What do a thief, wizards, a platypus, ghosts, soft drink salesmen, God, the devil, and a spaceman all have in common? Together they will make you laugh, think, sleep better, open your mind, spark your imagination, and quite possibly improve your complexion* as Joe Mahoney brings them all vividly to life in this humorous and thoughtful collection of seven tales of the fantastic.
Matthew Hughes‘ What the Wind Brings is a compelling tale of slaves shipwrecked on the coast of Ecuador attempting to secure their freedom by establishing their own nation (it’s based on a true story). It’s also a captivating tale of outsiders trying to find their place in a frequently hostile world. And it’s historical fiction with engaging dashes of magical realism.
This is the work of an experienced, accomplished writer working at the top of his game. Hughes believes it’s his best work; I will not argue the point. Hughes clearly put a lot of thought, effort and research into What the Wind Brings and it shows in the best possible way. The detail is entirely convincing and not overbearing; Hughes knows how to evoke a place and time while getting on with the interesting bits.
But the story, while fascinating and expertly told, is not the best part. The best part is the characters. Alonso, desperate to make himself useful. Anton, an escaped slave turned war chief and possibly his own worst enemy. Alejandro, a young Trinitarian monk seeking captives to shepherd, entirely without guile. And most compelling of all, Expectation, a Nigua hermaphrodite and healer, and our guide to the spirit world, tolerated (if not hated) by those who benefit from her unique skill set. Along with a host of other characters no less expertly drawn despite less page time.
What the Wind Brings was published by Pulp Literature Press, a small Canadian Small Press (one of the few left). They only started releasing novels in 2017. The quality of the physical copy I read (the trade paperback edition) is on par with that of any publisher, large or small. The book is lovingly put together, from its Willem van de Velde cover art (I do love a nice matte cover) to its professionally copy edited interior, always a joy (and relief) to see.
What the Wind Brings is a superb book by a skilled storyteller that I strongly suggest you move to the top of your Want To Read list.
It was just supposed to be a short trip to pick up some Thai take-out.
I headed south on Brock toward the FreshCo in my 2019 Hyundai Elantra. The one that I’d purchased for its safety features and drive-ability, mindful that my two daughters would be learning to drive in it.
The light turned red at Dundas. A Durham Transit bus pulled up beside me on my right. On my left, a guy crossing the street waved at me. I waved back, until I realized he was waving at the bus driver to wait for him. I smiled at my foolishness. The light turned red. The intersection was clear. I pulled out in front of the bus.
Safely through the intersection, I headed down Brock for another block. Bowman & Gibson Insurance Brokers sits on the northeast corner of Colborne and Brock. It’s a single story brick building that obscures much of what might be westbound on Colborne. It shouldn’t matter; there’s a stop sign there. You should be able to proceed north or south on Brock without worrying about anyone on the side streets.
I don’t know what I was thinking about in those few seconds between Dundas and Colborne. Whatever it was, BAAMM!!! it was violently knocked outta my head (and possibly into the next province) when a thunderous crash and an enormous impact assaulted my reality and rattled my brain. In that same instant I found myself in a sea of white, my vision completely obscured as (I realized later) multiple air bags deployed around me.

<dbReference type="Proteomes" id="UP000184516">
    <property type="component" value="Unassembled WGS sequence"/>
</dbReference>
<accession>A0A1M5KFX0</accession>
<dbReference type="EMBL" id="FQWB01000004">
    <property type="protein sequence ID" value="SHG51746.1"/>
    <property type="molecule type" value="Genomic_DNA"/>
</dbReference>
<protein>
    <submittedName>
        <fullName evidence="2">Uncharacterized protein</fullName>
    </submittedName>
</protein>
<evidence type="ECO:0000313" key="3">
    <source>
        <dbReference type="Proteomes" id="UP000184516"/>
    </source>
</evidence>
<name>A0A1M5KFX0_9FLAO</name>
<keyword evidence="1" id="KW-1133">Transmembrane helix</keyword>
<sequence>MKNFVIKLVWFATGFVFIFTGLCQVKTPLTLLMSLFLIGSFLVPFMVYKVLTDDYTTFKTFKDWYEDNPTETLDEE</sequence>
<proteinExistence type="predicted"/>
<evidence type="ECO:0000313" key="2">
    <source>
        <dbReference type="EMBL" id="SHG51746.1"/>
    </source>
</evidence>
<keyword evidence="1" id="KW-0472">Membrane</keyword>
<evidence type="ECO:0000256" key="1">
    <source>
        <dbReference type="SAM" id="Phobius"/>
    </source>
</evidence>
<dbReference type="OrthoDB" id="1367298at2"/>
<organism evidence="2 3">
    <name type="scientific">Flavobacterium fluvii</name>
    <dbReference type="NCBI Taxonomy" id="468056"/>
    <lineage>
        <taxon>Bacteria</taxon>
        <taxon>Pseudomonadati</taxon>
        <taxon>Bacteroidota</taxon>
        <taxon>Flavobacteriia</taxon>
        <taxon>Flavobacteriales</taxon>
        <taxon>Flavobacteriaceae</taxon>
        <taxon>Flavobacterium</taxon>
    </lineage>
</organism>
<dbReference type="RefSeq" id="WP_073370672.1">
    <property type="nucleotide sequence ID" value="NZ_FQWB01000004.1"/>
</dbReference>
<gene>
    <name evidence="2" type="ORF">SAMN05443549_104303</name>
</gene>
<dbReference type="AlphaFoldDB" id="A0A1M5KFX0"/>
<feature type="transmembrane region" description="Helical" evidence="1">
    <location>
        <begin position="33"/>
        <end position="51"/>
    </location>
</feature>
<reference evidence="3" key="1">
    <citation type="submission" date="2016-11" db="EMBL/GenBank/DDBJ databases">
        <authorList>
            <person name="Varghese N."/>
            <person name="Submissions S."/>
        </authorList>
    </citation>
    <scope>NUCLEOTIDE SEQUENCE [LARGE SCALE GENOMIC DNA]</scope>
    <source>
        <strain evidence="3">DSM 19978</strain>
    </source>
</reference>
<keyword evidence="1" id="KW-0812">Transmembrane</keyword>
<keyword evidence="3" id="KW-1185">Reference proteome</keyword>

“HOLY F***!!!” I shouted.
It seemed an apt response.
My past didn’t flash before me. My future did. Was I about to die? Was I badly injured, crippled maybe?
I felt no pain. I knew that pain might come, once the shock of whatever had just happened wore off.
My vision in front of me and to the left was almost completely obscured by the white air bags. I don’t remember bringing the car to a halt but I found myself stopped, the car still in gear. After a few seconds I had the presence of mind to take the car out of gear, but I didn’t think to turn it off.
I didn’t appear to be physically injured but I was pretty emotionally shaken up. I thought about getting out of the car. There was an air bag in my way. It was enough to deter me from getting out. I thought, I’ll just sit here a bit and collect myself. I wanted to get to the point where I could talk without my voice sounding all shaky. I knew it would be a while.
A guy showed up in the driver’s side window. “Hey buddy, how you doing?”
I thought he might be part of the emergency response team, even though it had only been about a minute since the crash. It was his manner, pretty calm and collected. Turned out his name was Brett and he worked at the Brock Street Brewing Company just down the street a bit further. I will be going there for a drink someday where I hope to buy Brett a drink.
“Blew through the stop sign,” Brett said.
I started to panic. “I blew through the stop sign?”
“No, no, the other guy!” Brett clarified. “He blew through the stop sign right into you. Now he’s buying some smokes in the corner store.”
I was relieved that I wasn’t at fault. There was definitely something amiss with the other guy, though… blasts through a stop sign onto a major road in downtown Whitby, crashes into another vehicle, and then before doing anything else goes into a convenience store to buy a pack of smokes.
“I’m gonna go make sure he doesn’t get away,” Brett said, after making sure that I was more or less okay.
I did seem to be okay physically. I tried to think how I could get the Thai food I’d ordered, then realized that probably wasn’t going to happen. I still wasn’t quite up to getting out of the car. I remembered a friend telling me about a similar accident and how he’d made the mistake of deciding he was okay, and telling the paramedics he was okay, only to have them all leave him alone while he gradually went into shock. I thought I would just sit tight and then get myself checked out.
Brett came back, said they’d got the guy. He suggested I turn off the car’s engine. Sheepishly, I turned it off. I told Brett I’d better call my wife and let her know that I wouldn’t be coming back with the Thai food.